• How MMP Is Meant to Work

    There will no doubt be many who will be outraged if Winston Peters agrees to join Labour and the Greens in a coalition government.  But they will be wrong – reflecting a first-past-the-post mentality that should have no place in an MMP environment.

    The objectors will argue that New Zealand First’s obligation is to join the party securing the greatest number of votes (and seats).  But – however strongly they may feel that the National party, as the largest party, somehow has a moral claim to be in government – there is no such obligation, either in principle or in the rules.

    On the contrary, MMP is specifically designed to ensure that the largest party does not necessarily walk off with all the spoils.  One of the great weaknesses of a first-past-the-post election is that it ensured that the “winner” – even if falling short of a majority of the votes cast – can in most cases secure a parliamentary majority, and can then proceed to treat parliament as its poodle, paying little attention to the interests of that wide range of opinions not represented in government.

    It was this kind of outcome that led Quintin Hogg, later the British Conservative peer, Lord Hailsham, to describe such a government as an “elective dictatorship”.  MMP was designed to ensure that a party would, improbably, have to win an outright majority of votes and seats before it could govern without reference to any other party.

    The essence of an MMP government is, in other words, not that it has more votes and seats than any other single party.  The only thing that matters – as it always does under any voting system in a Westminster-style parliament – is that it must be able to win crucial votes in parliament – that is, it must have a parliamentary majority.  How that majority is made up, and whether or not it includes the largest party, is completely irrelevant.  A coalition of (let us say) the five smallest parties in parliament would be perfectly legitimate, as long as it commanded a majority.

    The point of the MMP reform is that it should produce a parliament that is more representative of the various interests and opinions in the country, and that the government of the day should have to pay more attention to the views of the whole of parliament rather than just those of its own members.  It is not unrealistic to say that, in our experience of MMP, those goals have largely been achieved.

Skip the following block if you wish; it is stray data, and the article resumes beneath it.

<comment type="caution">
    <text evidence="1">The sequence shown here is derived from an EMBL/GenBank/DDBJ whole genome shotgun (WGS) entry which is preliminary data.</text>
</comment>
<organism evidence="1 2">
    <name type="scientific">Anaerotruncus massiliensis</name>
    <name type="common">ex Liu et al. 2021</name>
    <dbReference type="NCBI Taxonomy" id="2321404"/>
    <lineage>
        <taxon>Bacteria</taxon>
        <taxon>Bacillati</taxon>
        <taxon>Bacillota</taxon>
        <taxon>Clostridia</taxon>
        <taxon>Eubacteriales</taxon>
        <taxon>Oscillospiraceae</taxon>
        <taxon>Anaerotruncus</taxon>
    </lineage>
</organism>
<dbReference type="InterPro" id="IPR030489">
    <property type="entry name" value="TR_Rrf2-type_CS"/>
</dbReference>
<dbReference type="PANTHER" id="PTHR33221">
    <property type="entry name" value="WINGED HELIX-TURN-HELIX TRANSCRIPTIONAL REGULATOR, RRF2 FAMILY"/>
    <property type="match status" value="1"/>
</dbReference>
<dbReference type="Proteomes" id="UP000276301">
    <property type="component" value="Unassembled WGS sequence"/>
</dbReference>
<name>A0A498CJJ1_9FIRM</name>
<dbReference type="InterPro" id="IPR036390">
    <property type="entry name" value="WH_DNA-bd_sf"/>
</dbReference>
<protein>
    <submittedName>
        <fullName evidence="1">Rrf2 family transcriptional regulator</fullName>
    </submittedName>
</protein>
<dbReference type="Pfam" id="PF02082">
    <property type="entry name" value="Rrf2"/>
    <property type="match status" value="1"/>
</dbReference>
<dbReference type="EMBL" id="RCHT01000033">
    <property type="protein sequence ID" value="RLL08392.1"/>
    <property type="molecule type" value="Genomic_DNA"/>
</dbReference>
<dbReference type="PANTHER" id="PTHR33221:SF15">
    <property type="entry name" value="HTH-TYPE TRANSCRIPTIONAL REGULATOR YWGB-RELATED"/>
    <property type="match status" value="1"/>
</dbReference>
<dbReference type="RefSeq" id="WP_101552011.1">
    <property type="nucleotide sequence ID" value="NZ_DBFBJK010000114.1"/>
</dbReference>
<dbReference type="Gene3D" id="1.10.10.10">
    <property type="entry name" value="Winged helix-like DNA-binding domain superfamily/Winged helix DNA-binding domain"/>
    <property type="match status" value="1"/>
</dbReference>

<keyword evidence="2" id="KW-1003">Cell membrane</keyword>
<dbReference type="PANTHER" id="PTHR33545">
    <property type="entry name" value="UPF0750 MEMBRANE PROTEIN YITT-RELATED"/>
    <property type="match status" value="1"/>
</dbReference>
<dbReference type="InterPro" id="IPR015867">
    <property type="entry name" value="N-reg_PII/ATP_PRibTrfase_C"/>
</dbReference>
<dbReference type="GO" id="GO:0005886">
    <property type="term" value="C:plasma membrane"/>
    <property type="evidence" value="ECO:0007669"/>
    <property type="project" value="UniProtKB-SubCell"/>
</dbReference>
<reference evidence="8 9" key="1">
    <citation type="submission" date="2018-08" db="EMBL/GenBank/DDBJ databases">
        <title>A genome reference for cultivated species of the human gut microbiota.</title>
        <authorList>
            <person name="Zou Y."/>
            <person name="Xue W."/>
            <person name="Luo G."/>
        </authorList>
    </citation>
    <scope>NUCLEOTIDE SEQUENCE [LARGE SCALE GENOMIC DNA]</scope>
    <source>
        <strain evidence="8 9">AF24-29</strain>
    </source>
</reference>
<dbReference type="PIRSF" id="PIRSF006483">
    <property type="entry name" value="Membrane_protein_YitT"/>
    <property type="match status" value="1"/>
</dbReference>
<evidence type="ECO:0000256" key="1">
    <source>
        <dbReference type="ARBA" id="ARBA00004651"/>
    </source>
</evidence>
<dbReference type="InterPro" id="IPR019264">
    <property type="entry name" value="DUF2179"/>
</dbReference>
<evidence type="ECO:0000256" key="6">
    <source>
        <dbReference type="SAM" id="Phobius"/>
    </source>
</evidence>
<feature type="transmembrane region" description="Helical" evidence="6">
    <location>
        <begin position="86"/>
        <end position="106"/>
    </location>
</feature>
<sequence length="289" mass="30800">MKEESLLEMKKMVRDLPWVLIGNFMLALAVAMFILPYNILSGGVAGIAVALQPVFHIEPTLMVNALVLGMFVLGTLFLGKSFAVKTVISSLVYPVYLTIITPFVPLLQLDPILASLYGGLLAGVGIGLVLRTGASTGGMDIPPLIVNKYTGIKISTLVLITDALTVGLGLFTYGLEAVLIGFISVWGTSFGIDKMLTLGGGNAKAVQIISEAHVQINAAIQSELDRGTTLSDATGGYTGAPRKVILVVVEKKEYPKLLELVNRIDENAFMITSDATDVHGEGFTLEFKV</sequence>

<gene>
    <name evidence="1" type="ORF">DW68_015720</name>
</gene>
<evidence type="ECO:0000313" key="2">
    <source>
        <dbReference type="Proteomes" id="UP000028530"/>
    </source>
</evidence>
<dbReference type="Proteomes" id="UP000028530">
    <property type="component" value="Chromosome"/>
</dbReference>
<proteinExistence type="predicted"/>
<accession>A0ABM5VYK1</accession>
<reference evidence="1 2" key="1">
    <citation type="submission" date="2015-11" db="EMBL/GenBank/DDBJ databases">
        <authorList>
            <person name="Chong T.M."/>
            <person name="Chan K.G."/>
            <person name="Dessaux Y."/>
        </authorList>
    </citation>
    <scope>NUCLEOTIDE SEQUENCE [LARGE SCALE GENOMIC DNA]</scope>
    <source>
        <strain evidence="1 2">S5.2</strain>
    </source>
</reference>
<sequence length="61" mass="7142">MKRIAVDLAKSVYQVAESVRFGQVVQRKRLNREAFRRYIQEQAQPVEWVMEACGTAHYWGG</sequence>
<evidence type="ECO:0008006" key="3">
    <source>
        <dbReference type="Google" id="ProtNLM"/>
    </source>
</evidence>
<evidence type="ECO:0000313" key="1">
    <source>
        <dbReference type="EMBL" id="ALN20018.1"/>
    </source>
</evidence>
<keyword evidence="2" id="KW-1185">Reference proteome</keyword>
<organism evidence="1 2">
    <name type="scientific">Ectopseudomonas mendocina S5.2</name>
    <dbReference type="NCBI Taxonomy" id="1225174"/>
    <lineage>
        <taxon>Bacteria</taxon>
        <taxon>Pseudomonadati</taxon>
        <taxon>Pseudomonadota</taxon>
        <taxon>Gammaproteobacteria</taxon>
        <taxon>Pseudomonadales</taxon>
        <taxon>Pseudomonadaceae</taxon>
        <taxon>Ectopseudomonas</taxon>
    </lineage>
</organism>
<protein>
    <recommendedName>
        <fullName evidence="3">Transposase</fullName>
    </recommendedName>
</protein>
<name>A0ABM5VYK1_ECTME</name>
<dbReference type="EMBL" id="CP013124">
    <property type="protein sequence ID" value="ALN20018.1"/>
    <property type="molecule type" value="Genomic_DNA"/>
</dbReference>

Today’s parliament, by comparison with those of a couple of decades ago, boasts a greater representation of women and minorities of various kinds, and governments are more likely to be compelled to negotiate for support from smaller parties rather than being able simply to over-ride them.

    The delay as we await the formation of a coalition government, in other words, is not some unforeseen and unfortunate and quixotic malfunction.  It is the intended and positive outcome of a constructive and planned reform.

    The interesting aspect of MMP, though, is that it has produced for us a beneficial combination of outcomes that may not have been fully foreseen.  In what we might flatter ourselves is an expression of the genius of the New Zealand voter, we have succeeded in not only bringing about a more representative and fairer parliament and a more responsive government.

    We have at the same time managed to retain for the voters a genuine and recognisable choice between two main groupings – in conventional terms, one on the left and one on the right.  So, we have in effect the best of both worlds – a fairer system but also one that does not preclude the emergence of an effective majority government that is more or less in line with the public’s wishes.

    In our current situation, the two competing blocs are perhaps less to be described in conventional terms of left and right (it would not be clear where New Zealand First might fit in such a dichotomy). The distinction is rather between those favouring the status quo and that majority who are looking for change.  New Zealand First’s position on that spectrum is pretty clear – and they deserve no criticism for acting on that preference.

    Bryan Gould

    8 October 2017

     

     

     

     

2 Comments

  1. mikesh says: October 8, 2017 at 4:31 amReply

    Winston of course is not completely free to choose the next government. He cannot form a coalition that doesn´t include one or other of the the two largest parties.

  2. Bryan Gould says: October 8, 2017 at 7:19 amReply

    Agreed.